The prohibition of mixing meat with milk and of deriving benefit from their mixture concerns only kosher meat (Hullin 8:4 [113a]; Hilkhot Maakhalot Assurot 9:3; Yoreh De'ah 87:3; etc). As such, it may follow that one who needs to eat non-kosher meat for whatever reason is not obligated to subsequently abstain from dairy. In other words, non-kosher meat does not render one fleishig insofar as this prohibition is concerned.

But what about the prohibition of consuming meat together with fish (Yoreh De'ah 116:2)? In the event that one is required to eat non-kosher meat, can they eat it with fish as well, or is that still considered "dangerous"?

[This is not a belated Purim question!]

  • What would necessitate eating treif meat? Commented Mar 20, 2014 at 0:45
  • From the gemara in pesachim 76b it would seem any meat with fish can cause tzaaras,and even chicken is assur
    – sam
    Commented Mar 20, 2014 at 0:52
  • 2
    Can non Kosher fish be eaten with meat? Commented Mar 20, 2014 at 1:45
  • You should clarify what you mean by non-kosher or kosher meat. Neveilah, for instance, is non-kosher meat, but I don't think that's what you mean to include. (or is it?)
    – Double AA
    Commented Mar 20, 2014 at 2:38
  • related judaism.stackexchange.com/q/22900/759
    – Double AA
    Commented Mar 20, 2014 at 3:09

1 Answer 1


As you stated, the Shulchan Aruch Yoreh Deah 116:2 forbids the consumption of meat and fish products together, out of concern that it is unhealthy. Since this is a health issue, it should apply to all types of meat and fish. I say this because, if it only applied to certain types of fish and meat, then the Shulchan Oruch would have specified the cases in which it applied and those in which it did not.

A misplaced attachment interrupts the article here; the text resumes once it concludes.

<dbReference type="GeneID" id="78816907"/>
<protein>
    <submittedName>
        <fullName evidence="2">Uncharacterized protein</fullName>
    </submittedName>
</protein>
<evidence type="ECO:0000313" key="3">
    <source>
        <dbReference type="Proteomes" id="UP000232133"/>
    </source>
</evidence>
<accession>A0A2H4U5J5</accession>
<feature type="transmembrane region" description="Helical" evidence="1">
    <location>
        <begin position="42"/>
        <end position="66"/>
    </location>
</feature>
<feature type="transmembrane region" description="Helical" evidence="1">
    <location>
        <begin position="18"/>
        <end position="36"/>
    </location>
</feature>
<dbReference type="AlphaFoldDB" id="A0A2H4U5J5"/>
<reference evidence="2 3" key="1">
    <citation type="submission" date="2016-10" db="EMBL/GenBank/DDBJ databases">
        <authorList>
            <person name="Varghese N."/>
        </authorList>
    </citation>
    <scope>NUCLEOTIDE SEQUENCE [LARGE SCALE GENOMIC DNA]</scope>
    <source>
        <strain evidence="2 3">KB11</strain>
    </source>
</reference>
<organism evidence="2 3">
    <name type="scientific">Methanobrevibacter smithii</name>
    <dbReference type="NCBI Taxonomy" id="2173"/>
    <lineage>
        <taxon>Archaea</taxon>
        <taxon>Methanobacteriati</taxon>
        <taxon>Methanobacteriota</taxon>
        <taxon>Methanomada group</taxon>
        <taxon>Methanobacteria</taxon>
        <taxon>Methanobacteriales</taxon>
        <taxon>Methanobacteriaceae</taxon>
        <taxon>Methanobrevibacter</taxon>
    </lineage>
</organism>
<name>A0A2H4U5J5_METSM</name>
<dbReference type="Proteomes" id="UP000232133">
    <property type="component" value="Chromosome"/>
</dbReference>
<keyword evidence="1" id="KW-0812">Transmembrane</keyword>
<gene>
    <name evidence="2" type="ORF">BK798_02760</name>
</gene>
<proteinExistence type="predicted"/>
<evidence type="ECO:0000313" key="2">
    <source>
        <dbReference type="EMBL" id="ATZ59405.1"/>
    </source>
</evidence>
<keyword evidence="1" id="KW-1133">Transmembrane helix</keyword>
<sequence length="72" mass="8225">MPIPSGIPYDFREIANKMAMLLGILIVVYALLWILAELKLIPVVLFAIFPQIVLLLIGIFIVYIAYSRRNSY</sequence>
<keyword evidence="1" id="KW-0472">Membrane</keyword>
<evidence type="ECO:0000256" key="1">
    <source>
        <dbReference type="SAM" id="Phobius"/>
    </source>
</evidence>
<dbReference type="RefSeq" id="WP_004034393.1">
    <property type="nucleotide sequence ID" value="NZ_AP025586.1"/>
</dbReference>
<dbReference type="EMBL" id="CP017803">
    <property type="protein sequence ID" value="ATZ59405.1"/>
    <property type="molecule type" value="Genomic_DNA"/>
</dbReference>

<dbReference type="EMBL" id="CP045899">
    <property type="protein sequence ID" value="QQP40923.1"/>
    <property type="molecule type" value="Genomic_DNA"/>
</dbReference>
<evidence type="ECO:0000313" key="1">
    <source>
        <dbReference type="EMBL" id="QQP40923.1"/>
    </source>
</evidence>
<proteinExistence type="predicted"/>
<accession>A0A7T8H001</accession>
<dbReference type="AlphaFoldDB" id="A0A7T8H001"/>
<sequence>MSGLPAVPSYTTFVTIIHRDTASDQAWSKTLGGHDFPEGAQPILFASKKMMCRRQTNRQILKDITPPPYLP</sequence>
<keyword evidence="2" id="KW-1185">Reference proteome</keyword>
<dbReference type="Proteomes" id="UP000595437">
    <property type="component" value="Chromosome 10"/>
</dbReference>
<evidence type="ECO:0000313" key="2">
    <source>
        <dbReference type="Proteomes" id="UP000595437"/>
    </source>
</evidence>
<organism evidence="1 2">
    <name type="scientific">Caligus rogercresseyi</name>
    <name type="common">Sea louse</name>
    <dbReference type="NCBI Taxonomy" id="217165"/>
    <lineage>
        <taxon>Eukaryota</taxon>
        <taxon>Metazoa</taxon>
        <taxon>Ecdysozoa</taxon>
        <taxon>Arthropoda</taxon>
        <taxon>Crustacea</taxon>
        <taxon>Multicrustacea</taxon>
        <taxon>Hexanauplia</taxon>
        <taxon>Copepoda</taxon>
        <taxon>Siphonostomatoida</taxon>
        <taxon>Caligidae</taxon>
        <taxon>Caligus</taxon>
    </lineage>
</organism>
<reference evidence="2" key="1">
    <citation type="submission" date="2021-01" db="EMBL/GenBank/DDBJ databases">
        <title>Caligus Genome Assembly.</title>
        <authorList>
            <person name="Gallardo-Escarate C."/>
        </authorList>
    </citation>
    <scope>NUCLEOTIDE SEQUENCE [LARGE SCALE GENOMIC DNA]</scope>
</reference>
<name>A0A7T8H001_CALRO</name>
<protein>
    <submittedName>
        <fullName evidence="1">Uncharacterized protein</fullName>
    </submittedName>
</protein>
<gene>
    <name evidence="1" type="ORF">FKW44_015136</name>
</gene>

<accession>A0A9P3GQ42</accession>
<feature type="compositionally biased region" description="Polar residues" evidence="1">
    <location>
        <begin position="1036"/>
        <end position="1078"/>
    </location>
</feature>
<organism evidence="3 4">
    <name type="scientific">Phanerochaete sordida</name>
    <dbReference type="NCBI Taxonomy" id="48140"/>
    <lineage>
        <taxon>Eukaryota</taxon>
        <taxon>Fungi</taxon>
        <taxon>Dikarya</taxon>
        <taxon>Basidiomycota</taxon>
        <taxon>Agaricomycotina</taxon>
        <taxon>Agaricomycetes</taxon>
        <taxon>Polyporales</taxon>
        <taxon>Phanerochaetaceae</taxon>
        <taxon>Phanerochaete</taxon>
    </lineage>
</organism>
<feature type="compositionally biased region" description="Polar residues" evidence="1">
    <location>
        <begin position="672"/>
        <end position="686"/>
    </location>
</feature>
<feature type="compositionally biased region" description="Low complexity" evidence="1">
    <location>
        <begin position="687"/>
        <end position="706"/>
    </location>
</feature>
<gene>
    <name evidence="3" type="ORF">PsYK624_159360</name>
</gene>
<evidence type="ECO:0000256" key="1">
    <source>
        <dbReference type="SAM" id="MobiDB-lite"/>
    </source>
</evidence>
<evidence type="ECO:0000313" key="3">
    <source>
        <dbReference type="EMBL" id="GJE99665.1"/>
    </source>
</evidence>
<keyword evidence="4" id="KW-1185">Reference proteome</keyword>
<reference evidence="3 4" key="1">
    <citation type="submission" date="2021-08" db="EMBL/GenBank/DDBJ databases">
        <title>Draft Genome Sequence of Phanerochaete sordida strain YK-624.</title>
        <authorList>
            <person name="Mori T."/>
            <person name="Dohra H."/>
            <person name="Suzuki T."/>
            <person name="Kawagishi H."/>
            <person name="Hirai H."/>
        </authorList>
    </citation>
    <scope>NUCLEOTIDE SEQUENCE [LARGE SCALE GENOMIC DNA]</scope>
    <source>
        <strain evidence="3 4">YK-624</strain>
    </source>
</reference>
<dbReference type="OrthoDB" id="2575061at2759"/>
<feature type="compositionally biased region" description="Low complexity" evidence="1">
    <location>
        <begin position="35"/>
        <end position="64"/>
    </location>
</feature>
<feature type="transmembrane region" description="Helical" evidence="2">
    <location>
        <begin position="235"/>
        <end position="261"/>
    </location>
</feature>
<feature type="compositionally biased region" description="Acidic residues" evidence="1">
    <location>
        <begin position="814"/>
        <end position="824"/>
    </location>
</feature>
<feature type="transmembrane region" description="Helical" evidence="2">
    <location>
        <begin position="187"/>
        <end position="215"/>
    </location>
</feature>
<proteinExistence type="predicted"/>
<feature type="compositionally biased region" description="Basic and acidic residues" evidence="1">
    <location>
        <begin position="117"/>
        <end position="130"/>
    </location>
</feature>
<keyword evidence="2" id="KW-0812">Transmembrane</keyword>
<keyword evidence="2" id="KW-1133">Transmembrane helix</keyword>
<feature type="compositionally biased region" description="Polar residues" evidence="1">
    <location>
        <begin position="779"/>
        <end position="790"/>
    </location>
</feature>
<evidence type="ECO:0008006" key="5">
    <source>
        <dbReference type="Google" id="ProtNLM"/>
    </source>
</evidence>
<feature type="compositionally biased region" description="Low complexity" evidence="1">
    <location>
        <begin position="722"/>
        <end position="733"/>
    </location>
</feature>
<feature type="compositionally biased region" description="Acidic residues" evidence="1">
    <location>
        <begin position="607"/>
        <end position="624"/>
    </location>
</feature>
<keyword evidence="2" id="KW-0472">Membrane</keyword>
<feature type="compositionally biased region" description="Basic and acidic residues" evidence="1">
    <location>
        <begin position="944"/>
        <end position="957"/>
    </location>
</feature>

I found a full discussion of this subject in Fish and Meat by Aryeh Leibowitz

Regardless of the origin of the prohibition, gemara Chullin 9a states explicitly that one must treat dangerous activities with greater stringency than one would treat halachically prohibited activities

Thus even though (as quoted below) the prohibition may not apply in our day, or may only apply to the specific fish mentioned in the gemoro, we still should refrain from mixing any type of meat and fish.

It should be noted that recent research has found that stearic acid found in beef may actually lower LDL cholesterol (See American Journal of Clinical Nutrition 1994;60 (Suppl) : 1044s). On the other hand fish contains eicosapentaenoic acid which has been found (paradoxically) to INCREASE lipid peroxidation (J invest dermatology 1994;103:151; Intl J Vitamin Nutrition Res 1994;64: 144; Journal of Nutrition 1992;122:2190; Journal of Lipid Research 1991;32:79). In addition there may be an interaction in the liver (P450) between stearic acid and eicosapentaenoic acid. This being said, there is no evidence to indicate that drinking some schnopps in between would in any way solve this problem.

The opinion of Magen Avraham. The Magen Avraham (Orach Chaim 173) writes that there are many natural phenomena mentioned in the gemara that simply no longer apply today. The health concern of eating meat and fish is simply another example of something that used to be a real concern, but is simply no longer an issue. Perhaps this can be supported by the fact that the Rambam omits this concern from his Mishnah Torah entirely. The Chatam Sofer (Responsa 101) offers two explanations for the omission of the Rambam. First, he suggests, it is possible that the Rambam knew that the gemara was only concerned with the specific fish mentioned in Pesachim 76b, but all other fish really pose no danger when mixed with meat. Alternatively, Chatam Sofer suggests, the Rambam knew that nature has changed and although there one was a legitimate health threat posed by mixing fish and meat, no such threat exists today. (It is important to note that Chatam Sofer does not recommend that we rely on the Rambam’s opinion in this area.)


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